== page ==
6. Li Y, Carrera C, Chen R, Li J, Lenton P, Rudney JD, Jones RS, Aparicio C, Fok A, ‘Degradation in the dentin-composite interface subjected to multi-species biofilm challenges’. Acta Biomaterialia. 2014, 10(1): 375-383. 10.1016/j.actbio.2013.08.034
  7. Tiossi R, De Torres EM, Rodrigues RCS, Conrad HJ, De Mattos MDGC, Fok ASL, et al. “Comparison of the correlation of photoelasticity and digital imaging to characterize the load transfer of implant-supported restorations.’ Journal of Prosthetic Dentistry. 2014, 112(2): 276-284.10.1016/j.prosdent.2013.09.029
  8. Furuya Y, Huang SH, Takeda Y, Fok A, Hayashi M. ‘Fracture strength and stress distributions of pulpless premolars restored with fiber posts.’ Dental Materials Journal. 2014, 33(6): 852-858. 10.4012/dmj.2014-113
  9. Chen X, Hirt H, Li Y, Gorr SU, Aparicio C. ‘Antimicrobial GL13K peptide coatings killed and ruptured the wall of streptococcus gordonii and prevented formation and growth of biofilms.’ PLoS ONE. 2014, 9(11): e111579. 10.1371/journal.pone.0111579
  10. Marín-Pareja N, Salvagni E, Guillem-Marti J, Aparicio C, Ginebra MP. ‘Collagen-functionalized titanium surfaces for biological sealing of dental implants: Effect of immobilisation process on fibroblasts response.’ Colloids and Surfaces B: Biointerfaces. 2014, 122:601-610. 10.1016/j.colsurfb.2014.07.038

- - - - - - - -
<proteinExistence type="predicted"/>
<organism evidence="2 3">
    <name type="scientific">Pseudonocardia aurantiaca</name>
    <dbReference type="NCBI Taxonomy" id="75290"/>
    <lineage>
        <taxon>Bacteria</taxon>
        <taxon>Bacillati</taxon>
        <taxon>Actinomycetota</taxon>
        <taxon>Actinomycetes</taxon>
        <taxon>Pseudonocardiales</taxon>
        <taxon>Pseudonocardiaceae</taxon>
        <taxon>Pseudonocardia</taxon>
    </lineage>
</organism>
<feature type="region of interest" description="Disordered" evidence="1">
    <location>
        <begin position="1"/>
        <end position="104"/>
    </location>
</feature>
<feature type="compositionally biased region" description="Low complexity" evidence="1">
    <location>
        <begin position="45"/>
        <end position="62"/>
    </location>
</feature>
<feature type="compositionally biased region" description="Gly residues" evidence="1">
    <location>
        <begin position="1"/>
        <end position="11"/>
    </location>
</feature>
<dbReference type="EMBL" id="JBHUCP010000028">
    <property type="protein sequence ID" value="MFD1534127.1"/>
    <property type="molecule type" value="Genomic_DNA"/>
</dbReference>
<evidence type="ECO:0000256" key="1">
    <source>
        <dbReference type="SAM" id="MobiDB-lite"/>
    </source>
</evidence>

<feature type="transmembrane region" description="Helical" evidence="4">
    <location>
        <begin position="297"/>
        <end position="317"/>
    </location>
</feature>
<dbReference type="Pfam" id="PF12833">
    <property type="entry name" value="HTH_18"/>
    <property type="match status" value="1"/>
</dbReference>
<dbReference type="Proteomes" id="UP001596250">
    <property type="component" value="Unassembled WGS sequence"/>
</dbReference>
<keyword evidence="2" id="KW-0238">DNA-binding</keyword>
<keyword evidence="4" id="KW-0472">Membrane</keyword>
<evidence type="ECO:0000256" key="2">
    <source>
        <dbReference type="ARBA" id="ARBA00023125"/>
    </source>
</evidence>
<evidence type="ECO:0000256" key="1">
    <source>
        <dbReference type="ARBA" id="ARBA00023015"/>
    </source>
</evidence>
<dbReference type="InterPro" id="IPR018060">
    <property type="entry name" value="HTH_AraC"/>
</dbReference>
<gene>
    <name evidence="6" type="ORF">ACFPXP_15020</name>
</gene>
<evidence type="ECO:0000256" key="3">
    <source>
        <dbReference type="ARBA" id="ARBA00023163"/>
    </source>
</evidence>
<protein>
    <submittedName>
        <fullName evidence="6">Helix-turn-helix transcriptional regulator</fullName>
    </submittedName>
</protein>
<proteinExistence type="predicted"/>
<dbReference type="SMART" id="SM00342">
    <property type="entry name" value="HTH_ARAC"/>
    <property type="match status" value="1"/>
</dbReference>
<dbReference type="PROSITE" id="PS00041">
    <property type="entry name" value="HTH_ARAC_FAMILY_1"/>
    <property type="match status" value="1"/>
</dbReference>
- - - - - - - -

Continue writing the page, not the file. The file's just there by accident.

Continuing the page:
11. Li Y, Chen X, Ribeiro AJ, Jensen ED, Holmberg KV, Rodriguez-Cabello JC, Aparicio C. ‘Hybrid nanotopographical surfaces obtained by biomimetic mineralization of statherin-inspired elastin-like recombinamers.’ Advanced Healthcare Materials. 2014, 3(10):1638-1647. 10.1002/adhm.201400015
  12. Isfeld DM, Aparicio C, Jones RS. ‘Assessing near infrared optical properties of ceramic orthodontic brackets using cross-polarization optical coherence tomography.’ Journal of Biomedical Materials Research - Part B Applied Biomaterials. 2014, 102(3):516-523. 10.1002/jbm.b.33029
  13. Salvagni E, Berguig G, Engel E, Rodriguez-Cabello JC, Coullerez G, Textor M, Planell JA, Gil FJ, Aparicio C. ‘A bioactive elastin-like recombinamer reduces unspecific protein adsorption and enhances cell response on titanium surfaces’. Colloids and Surfaces B: Biointerfaces. 2014, 114:225-233. 10.1016/j.colsurfb.2013.10.008
  14. Gil FJ, Manzanares N, Badet A, Aparicio C, Ginebra MP. ‘Biomimetic treatment on dental implants for short-term bone regeneration.’ Clinical Oral Investigations. 2014, 18(1):59-66. 10.1007/s00784-013-0953-z
  1. Harris SP, Bowles WR, Fok A, McClanahan SB. ‘An anatomic investigation of the mandibular first molar using micro-computed tomography.’ Journal of Endodontics. 2013, 39(11):1374-1378. 10.1016/j.joen.2013.06.034
  2. Fok ASL. ‘Shrinkage stress development in dental composites - An analytical treatment.’ Dental Materials. 2013, 29(11): 1108-1115. 10.1016/
  3. Wong SH, Ji T, Hong Y, Fok SL, Wang L. ‘Foot forces induced through Tai Chi push-hand exercises.’ Journal of Applied Biomechanics. 2013, 29(4):395-404.